64. Skommer J, Raychaudhuri S, Wlodkowic D. Timing is everything: stochastic origins of cell-to-cell variability in cancer cell death. Front Biosci 2011; 16: 307–14.
  65. Wlodkowic D, Skommer J, Faley S, et al. Dynamic analysis of apoptosis using cyanine SYTO probes: from classical to microfluidic cytometry. Exp Cell Res 2009; 315: 1706–14.
  66. Zhao H, Oczos J, Janowski P, et al. Rationale for the real-time and dynamic cell death assays using propidium iodide. Cytometry A 2010; 77: 399–405.
  67. Wlodkowic D, Skommer J, McGuinness D, et al. Chip-based dynamic real-time quantification of drug-induced cytotoxicity in human tumor cells. Anal Chem 2009; 81: 6952–9.
  68. Wlodkowic D, Faley S, Darzynkiewicz Z, Cooper JM. Real-time cytotoxicity assays. Methods Mol Biol 2011; 731: 285–91.
  69. Khoshmanesh K, Akagi J, Nahavandi S, et al. Dynamic analysis of drug-induced cytotoxicity using chip-based dielectrophoretic cell immobilization technology. Anal Chem 2011; 83: 2133–44.
  70. Wlodkowic D, Faley S, Zagnoni M, et al. Microfluidic single-cell array cytometry for the analysis of tumor apoptosis. Anal Chem 2009; 81: 5517–23.
  71. Packard BZ, Komoriya A. Intracellular protease activation in apoptosis and cell mediated cytotoxicity characterized by cell-permeable fluorogenic protease substrates. Cell Res 2008; 18: 238–47.
  72. Cen H, Mao F, Aronchik I, et al. DEVD-NucView488: a novel class of enzyme substrates for real-time detection of caspase-3 activity in live cells. FASEB J 2008; 22: 2243–52.
  73. Smolewski P, Grabarek J, Lee BW, et al. Kinetics of HL-60 cell entry to apoptosis during treatment with TNF-α or camptothecin assayed by the stathmo-apoptosis method. Cytometry 2002; 47: 143–9.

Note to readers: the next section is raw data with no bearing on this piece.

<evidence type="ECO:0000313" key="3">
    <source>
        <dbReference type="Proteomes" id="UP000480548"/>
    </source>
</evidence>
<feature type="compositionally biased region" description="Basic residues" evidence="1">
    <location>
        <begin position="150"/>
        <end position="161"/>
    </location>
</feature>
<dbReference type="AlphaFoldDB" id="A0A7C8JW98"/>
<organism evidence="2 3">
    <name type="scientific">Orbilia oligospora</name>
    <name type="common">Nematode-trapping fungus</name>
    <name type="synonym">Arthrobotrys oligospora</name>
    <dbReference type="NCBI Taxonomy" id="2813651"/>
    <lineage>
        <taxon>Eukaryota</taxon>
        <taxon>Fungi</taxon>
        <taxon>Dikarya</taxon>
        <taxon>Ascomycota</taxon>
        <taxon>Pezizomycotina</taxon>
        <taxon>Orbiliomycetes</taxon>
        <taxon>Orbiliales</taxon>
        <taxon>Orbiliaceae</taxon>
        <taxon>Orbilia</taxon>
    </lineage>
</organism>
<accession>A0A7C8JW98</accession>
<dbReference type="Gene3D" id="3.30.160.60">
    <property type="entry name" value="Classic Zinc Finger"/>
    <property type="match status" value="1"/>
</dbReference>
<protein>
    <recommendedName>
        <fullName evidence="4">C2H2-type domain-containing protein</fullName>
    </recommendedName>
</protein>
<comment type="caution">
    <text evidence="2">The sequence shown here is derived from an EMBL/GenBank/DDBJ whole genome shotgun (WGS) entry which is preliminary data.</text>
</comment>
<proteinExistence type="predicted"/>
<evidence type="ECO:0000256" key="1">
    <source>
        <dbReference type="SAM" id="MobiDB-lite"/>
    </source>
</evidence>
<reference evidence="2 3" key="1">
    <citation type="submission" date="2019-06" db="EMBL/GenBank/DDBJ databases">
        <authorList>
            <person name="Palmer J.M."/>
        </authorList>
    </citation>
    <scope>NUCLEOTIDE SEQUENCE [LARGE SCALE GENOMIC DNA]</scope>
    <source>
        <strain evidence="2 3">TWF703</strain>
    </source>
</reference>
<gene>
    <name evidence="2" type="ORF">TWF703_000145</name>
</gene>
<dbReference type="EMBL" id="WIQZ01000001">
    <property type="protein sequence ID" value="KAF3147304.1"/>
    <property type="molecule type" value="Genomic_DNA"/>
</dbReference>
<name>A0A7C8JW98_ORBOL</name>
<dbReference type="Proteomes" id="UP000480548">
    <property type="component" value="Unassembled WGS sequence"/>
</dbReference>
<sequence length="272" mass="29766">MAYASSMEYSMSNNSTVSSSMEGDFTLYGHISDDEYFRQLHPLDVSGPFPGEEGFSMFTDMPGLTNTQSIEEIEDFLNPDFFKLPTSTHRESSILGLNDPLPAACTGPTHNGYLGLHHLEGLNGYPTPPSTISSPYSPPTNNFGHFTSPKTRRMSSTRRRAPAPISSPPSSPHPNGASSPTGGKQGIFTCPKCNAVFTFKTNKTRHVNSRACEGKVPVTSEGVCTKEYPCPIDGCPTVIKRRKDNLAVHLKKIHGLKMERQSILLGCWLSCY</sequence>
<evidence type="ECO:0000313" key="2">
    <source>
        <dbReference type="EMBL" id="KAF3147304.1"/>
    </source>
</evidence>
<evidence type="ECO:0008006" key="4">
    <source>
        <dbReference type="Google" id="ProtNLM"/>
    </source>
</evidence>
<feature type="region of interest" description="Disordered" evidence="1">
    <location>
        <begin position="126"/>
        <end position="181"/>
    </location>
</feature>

74. Cursio R, Colosetti P, Auberger P, Gugenheim J. Liver apoptosis following normothermic ischemia-reperfusion: In vivo evaluation of casapase activity by FLIVO assay in rats. Transplant Proceed 2008; 40: 2038–41.
  75. Darzynkiewicz Z, Pozarowski P, Lee BW, Johnson GL. Fluorochrome-labeled inhibitors of caspases: convenient in vitro and in vivo markers of apoptotic cells for cytometric analysis. Methods Mol Biol 2011; 682: 103–14.
  76. Jones J, Heim R, Hare E, Stack J, Pollok BA. Development and application of a GFP-FRET intracellular caspase assay for drug screening. J Biomol Screen 2000; 5: 307–18.
  77. Tyas L, Brophy VA, Pope A, et al. Rapid caspase-3 activation during apoptosis revealed using fluorescence-resonance energy transfer. EMBO Rep 2000; 1: 266–70.
  78. Shcherbo D, Souslova EA, Goedhart J, et al. Practical and reliable FRET/FLIM pair of fluorescent proteins. BMC Biotechnol 2009; 9: 24.
No Comments » Add comments
Leave a comment

ERROR: si-captcha.php plugin says GD image support not detected in PHP!

Contact your web host and ask them why GD image support is not enabled for PHP.

ERROR: si-captcha.php plugin says imagepng function not detected in PHP!

Contact your web host and ask them why imagepng function is not enabled for PHP.